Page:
One of the most difficult aspects of PTSD is that it isn’t apparent straight away and can often go unnoticed for years before it rears its head. Suffers have described how your mood and your character changes but you don’t know why or realise whats going on.
Don Sim was a Royal Navy weapons officer on board a destroyer during the Falklands conflict. He suffered from panic attacks and turned to alcohol before divorcing his wife. He is now getting help as part of a two year project for veterans suffering with PTSD in Cornwall, one of six being funding by the Ministry of Defence.
Almost a year since Mr Sim began the pilot he says it has given him the help and support he needed, this was aided by the fact he was with other ex-service people.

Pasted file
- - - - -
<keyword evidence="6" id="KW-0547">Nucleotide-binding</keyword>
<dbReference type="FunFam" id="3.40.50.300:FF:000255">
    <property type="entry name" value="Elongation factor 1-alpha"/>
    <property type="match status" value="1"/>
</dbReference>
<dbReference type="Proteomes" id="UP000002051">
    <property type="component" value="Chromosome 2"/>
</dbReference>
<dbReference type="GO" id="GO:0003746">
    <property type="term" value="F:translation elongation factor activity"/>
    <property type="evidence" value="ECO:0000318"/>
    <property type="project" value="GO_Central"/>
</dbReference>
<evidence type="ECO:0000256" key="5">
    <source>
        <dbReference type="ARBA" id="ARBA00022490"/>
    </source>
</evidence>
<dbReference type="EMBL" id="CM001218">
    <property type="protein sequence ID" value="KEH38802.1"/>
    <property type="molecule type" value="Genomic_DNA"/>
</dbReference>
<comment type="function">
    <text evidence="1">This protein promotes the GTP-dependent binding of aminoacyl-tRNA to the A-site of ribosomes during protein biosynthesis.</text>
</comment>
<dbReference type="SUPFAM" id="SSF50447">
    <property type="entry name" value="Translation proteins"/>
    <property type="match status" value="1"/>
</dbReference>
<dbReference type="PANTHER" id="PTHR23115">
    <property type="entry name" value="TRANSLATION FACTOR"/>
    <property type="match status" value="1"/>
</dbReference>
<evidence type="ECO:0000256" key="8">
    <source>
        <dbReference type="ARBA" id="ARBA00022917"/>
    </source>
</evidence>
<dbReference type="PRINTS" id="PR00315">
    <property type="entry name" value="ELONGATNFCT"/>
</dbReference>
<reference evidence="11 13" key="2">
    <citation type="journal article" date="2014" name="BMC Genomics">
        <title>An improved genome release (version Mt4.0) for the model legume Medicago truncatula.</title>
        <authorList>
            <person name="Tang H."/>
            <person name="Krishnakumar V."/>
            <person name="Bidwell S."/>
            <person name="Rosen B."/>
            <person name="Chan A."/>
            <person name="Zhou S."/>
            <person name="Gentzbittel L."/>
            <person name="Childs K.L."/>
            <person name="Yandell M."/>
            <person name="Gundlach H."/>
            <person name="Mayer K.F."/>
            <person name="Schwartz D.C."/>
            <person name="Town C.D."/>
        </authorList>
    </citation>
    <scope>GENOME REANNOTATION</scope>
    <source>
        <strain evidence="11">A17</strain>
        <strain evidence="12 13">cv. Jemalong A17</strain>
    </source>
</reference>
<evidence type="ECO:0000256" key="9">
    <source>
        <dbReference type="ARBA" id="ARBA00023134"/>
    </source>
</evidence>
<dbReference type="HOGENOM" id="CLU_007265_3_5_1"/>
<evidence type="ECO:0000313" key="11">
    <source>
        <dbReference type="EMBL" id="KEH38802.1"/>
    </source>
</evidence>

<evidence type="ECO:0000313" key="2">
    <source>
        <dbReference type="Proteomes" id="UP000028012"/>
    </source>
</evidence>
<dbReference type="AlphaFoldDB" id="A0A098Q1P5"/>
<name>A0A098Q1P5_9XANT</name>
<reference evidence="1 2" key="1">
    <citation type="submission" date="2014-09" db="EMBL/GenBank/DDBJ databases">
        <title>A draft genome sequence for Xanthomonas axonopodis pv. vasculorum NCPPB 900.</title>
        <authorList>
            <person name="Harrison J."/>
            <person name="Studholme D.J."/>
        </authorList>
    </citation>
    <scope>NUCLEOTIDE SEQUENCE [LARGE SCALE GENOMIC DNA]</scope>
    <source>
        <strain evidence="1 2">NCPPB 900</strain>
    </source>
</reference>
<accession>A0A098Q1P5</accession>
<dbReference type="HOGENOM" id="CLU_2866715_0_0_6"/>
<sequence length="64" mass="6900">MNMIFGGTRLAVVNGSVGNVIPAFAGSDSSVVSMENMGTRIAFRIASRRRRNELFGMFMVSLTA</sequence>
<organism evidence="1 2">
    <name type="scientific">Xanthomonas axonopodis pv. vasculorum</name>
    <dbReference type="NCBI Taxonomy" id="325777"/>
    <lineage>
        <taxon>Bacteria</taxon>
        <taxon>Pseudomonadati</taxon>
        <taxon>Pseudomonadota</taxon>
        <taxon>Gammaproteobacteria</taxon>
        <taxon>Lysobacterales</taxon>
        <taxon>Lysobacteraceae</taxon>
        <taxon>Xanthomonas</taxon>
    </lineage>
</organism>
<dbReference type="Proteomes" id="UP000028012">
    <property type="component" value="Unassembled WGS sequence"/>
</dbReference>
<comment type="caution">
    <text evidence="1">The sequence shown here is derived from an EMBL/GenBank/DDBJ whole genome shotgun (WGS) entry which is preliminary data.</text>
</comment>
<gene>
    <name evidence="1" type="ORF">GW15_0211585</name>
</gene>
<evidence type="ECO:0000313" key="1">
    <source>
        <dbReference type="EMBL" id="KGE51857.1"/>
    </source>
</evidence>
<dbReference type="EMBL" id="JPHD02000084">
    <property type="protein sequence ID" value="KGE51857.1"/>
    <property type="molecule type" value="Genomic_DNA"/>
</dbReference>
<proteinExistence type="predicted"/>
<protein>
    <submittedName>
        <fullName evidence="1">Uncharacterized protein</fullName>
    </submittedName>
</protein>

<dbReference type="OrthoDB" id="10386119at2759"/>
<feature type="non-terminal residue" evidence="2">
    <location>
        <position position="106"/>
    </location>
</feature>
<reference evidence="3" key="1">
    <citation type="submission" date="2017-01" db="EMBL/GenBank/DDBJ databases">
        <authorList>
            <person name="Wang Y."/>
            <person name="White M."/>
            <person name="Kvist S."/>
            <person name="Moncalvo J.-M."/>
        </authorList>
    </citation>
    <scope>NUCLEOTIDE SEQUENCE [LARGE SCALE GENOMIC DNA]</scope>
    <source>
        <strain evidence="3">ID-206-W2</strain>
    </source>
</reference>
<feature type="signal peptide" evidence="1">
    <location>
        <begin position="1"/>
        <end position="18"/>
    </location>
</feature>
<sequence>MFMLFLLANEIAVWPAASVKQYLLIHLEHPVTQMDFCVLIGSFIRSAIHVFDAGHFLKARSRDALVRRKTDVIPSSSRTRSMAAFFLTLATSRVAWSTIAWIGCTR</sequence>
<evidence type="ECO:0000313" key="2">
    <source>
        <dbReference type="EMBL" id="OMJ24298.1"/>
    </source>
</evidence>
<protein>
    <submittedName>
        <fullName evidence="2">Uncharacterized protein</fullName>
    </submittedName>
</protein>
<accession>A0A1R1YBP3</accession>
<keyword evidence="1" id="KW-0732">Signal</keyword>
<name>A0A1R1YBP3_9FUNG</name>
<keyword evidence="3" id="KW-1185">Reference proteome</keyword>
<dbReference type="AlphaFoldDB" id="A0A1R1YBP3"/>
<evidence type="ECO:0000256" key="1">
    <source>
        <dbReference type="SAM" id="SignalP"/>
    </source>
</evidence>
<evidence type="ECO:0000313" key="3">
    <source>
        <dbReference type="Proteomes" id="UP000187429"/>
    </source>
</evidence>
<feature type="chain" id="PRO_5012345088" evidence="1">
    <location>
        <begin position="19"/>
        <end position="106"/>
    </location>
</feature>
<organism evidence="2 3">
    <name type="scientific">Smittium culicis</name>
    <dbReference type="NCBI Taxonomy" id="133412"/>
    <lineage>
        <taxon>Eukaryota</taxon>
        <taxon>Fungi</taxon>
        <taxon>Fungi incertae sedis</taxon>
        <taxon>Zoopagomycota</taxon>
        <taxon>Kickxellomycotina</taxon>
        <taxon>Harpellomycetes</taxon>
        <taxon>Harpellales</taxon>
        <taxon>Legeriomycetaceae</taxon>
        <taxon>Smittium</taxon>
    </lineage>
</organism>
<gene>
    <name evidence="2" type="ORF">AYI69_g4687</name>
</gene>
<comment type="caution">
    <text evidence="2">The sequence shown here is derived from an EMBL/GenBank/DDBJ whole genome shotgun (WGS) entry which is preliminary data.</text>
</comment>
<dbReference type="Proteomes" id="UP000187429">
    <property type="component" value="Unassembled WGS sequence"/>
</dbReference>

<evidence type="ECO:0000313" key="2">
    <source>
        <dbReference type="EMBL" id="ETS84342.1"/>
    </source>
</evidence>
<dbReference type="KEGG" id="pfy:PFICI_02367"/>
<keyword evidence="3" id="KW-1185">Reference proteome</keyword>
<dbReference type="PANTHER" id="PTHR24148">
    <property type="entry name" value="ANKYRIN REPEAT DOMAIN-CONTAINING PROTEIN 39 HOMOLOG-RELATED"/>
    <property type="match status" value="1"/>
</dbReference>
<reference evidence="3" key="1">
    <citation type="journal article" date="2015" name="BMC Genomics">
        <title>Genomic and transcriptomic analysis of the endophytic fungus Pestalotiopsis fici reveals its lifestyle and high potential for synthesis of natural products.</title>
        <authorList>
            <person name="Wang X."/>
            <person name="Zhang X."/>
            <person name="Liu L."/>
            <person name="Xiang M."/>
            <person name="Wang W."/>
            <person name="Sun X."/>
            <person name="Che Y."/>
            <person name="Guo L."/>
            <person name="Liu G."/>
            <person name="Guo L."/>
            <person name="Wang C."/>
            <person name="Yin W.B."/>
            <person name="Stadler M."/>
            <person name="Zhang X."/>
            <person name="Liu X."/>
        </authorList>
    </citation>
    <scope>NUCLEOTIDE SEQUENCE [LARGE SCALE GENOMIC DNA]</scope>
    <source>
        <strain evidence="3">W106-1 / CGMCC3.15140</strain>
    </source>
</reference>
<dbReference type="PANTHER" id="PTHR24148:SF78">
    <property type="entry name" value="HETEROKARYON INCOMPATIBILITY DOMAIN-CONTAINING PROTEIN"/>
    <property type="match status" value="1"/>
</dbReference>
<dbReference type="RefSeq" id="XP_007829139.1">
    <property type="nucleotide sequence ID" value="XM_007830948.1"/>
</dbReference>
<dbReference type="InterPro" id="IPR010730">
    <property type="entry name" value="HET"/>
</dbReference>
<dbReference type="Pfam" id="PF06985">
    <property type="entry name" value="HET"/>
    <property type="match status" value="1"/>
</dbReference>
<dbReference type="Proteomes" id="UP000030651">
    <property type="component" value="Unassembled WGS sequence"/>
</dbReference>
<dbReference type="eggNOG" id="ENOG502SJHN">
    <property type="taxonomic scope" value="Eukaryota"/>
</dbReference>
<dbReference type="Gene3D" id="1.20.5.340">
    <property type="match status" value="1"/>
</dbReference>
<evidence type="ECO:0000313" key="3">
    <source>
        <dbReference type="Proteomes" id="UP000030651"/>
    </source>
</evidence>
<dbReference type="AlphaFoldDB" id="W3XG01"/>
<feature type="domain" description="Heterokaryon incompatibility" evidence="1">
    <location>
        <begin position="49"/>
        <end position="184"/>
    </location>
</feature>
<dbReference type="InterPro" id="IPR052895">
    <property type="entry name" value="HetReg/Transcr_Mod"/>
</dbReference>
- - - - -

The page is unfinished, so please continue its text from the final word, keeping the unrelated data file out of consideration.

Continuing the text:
Nearly a year after the pilot started, Mr Sim says it has given him the help and support he needed, helped by the fact it was with other ex-service people.
Mr Sim spoke of when he used to visit general counselling and explained how he felt uncomfortable because there was such a large range of problems mixed together he didn’t feel as though he could talk and when he did he felt stupid.
In the first six months of the programme, a total of 1,636 servicemen and women were diagnosed with a mental disorder by the defence medical centre, reports the MoD.
That means that less than 1% came forward for help in that period while serving. Of that nujber 66 people were given initial assessment of PTSAD.
For Mr Sim, the new scheme has been the lifeline he says should be offered to all servicemen.
“When I come here I know that other people understand exactly what I’m going through.”
“This has got to continue.”